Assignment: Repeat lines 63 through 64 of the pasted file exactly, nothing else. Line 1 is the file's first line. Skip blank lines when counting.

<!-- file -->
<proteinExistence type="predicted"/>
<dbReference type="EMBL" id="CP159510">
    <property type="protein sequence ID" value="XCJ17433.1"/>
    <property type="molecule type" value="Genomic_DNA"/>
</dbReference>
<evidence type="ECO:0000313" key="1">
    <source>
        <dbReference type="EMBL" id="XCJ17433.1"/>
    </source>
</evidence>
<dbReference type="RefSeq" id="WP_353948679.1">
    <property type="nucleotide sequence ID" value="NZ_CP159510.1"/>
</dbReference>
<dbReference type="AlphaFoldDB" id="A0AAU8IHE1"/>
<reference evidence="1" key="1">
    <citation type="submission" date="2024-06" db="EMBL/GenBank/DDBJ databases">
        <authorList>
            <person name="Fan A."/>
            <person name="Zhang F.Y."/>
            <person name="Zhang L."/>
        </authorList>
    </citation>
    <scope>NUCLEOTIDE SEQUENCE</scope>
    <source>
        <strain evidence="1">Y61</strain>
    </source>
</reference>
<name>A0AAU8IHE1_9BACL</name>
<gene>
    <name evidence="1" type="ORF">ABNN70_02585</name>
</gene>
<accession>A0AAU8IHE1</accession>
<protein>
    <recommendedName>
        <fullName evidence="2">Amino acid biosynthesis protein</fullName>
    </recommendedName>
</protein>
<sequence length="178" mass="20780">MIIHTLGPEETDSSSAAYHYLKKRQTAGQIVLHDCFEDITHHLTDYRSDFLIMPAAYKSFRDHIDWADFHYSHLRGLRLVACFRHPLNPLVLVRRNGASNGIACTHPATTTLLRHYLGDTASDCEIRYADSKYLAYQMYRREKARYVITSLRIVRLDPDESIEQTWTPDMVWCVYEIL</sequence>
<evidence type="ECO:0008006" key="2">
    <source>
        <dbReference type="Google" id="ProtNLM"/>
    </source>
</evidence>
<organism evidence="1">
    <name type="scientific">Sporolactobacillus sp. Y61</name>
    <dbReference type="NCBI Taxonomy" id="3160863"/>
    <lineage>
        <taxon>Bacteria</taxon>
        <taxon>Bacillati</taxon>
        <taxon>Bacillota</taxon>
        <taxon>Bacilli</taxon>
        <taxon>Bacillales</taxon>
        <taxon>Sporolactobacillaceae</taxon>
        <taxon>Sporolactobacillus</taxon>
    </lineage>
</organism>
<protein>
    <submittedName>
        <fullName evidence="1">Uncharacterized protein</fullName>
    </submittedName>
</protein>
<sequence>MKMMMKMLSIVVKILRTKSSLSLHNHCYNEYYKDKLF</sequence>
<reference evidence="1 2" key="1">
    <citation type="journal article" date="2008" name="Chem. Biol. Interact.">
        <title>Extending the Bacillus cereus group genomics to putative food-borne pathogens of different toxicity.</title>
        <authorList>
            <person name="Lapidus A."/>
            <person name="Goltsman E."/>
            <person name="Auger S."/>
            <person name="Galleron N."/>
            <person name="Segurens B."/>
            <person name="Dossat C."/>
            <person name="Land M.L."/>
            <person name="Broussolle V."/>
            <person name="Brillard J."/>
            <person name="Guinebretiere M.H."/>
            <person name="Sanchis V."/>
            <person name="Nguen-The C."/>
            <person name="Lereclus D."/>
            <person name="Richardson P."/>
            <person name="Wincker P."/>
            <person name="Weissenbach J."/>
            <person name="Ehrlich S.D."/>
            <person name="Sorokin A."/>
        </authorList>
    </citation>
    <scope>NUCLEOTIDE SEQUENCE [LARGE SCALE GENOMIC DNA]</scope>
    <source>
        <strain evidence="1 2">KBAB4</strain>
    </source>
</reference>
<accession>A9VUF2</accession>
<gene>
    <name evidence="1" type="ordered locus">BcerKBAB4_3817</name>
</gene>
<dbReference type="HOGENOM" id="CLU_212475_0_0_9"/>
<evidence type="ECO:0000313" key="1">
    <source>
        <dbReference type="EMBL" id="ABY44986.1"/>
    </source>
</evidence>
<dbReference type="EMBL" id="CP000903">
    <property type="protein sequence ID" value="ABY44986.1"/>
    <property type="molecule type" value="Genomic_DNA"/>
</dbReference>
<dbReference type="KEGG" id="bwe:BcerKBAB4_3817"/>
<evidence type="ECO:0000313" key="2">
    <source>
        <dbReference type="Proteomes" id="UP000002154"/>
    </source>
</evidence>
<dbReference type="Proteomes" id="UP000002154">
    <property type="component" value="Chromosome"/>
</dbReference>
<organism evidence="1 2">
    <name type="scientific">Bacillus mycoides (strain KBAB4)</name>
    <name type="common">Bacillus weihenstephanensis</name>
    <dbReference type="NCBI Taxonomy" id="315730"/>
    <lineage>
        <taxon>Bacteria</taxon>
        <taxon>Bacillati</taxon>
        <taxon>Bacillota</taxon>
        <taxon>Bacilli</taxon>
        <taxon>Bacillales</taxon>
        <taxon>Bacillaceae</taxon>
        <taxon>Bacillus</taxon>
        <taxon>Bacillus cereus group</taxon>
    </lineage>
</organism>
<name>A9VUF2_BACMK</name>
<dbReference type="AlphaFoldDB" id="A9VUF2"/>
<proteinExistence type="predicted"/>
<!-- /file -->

<reference evidence="1 2" key="1">
    <citation type="journal article" date="2008" name="Chem. Biol. Interact.">